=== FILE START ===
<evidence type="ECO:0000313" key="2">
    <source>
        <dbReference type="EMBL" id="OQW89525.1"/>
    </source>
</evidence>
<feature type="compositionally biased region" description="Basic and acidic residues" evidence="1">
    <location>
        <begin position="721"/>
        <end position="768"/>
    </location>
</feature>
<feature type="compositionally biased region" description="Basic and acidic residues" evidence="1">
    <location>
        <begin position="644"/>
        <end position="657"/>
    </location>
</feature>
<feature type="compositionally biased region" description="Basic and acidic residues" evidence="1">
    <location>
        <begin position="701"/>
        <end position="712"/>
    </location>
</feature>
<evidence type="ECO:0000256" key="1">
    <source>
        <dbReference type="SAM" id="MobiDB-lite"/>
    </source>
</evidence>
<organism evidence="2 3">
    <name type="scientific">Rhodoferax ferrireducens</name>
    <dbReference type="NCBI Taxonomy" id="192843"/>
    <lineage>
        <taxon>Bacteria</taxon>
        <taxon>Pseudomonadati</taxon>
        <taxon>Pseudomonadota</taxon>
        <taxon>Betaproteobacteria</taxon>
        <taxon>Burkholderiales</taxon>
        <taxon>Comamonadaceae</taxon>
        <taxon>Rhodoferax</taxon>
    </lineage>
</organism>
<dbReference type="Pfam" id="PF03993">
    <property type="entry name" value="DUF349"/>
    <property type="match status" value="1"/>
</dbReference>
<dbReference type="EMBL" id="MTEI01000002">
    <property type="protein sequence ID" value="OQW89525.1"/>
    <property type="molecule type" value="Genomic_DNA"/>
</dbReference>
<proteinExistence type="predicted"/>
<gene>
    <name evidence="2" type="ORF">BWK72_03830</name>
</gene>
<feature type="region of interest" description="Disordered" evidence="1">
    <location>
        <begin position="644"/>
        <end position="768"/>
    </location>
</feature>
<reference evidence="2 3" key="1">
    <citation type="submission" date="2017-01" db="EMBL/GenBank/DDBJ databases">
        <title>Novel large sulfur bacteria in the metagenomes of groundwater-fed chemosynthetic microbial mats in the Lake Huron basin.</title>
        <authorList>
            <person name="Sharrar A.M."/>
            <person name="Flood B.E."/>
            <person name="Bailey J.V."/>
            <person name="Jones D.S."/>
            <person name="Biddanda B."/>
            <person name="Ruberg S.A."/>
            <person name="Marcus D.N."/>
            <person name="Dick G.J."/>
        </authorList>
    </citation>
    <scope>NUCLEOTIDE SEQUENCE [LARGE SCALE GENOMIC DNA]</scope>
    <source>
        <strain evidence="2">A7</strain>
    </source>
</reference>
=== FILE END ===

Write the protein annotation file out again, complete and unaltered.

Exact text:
<evidence type="ECO:0000313" key="2">
    <source>
        <dbReference type="EMBL" id="OQW89525.1"/>
    </source>
</evidence>
<feature type="compositionally biased region" description="Basic and acidic residues" evidence="1">
    <location>
        <begin position="721"/>
        <end position="768"/>
    </location>
</feature>
<feature type="compositionally biased region" description="Basic and acidic residues" evidence="1">
    <location>
        <begin position="644"/>
        <end position="657"/>
    </location>
</feature>
<feature type="compositionally biased region" description="Basic and acidic residues" evidence="1">
    <location>
        <begin position="701"/>
        <end position="712"/>
    </location>
</feature>
<evidence type="ECO:0000256" key="1">
    <source>
        <dbReference type="SAM" id="MobiDB-lite"/>
    </source>
</evidence>
<organism evidence="2 3">
    <name type="scientific">Rhodoferax ferrireducens</name>
    <dbReference type="NCBI Taxonomy" id="192843"/>
    <lineage>
        <taxon>Bacteria</taxon>
        <taxon>Pseudomonadati</taxon>
        <taxon>Pseudomonadota</taxon>
        <taxon>Betaproteobacteria</taxon>
        <taxon>Burkholderiales</taxon>
        <taxon>Comamonadaceae</taxon>
        <taxon>Rhodoferax</taxon>
    </lineage>
</organism>
<dbReference type="Pfam" id="PF03993">
    <property type="entry name" value="DUF349"/>
    <property type="match status" value="1"/>
</dbReference>
<dbReference type="EMBL" id="MTEI01000002">
    <property type="protein sequence ID" value="OQW89525.1"/>
    <property type="molecule type" value="Genomic_DNA"/>
</dbReference>
<proteinExistence type="predicted"/>
<gene>
    <name evidence="2" type="ORF">BWK72_03830</name>
</gene>
<feature type="region of interest" description="Disordered" evidence="1">
    <location>
        <begin position="644"/>
        <end position="768"/>
    </location>
</feature>
<reference evidence="2 3" key="1">
    <citation type="submission" date="2017-01" db="EMBL/GenBank/DDBJ databases">
        <title>Novel large sulfur bacteria in the metagenomes of groundwater-fed chemosynthetic microbial mats in the Lake Huron basin.</title>
        <authorList>
            <person name="Sharrar A.M."/>
            <person name="Flood B.E."/>
            <person name="Bailey J.V."/>
            <person name="Jones D.S."/>
            <person name="Biddanda B."/>
            <person name="Ruberg S.A."/>
            <person name="Marcus D.N."/>
            <person name="Dick G.J."/>
        </authorList>
    </citation>
    <scope>NUCLEOTIDE SEQUENCE [LARGE SCALE GENOMIC DNA]</scope>
    <source>
        <strain evidence="2">A7</strain>
    </source>
</reference>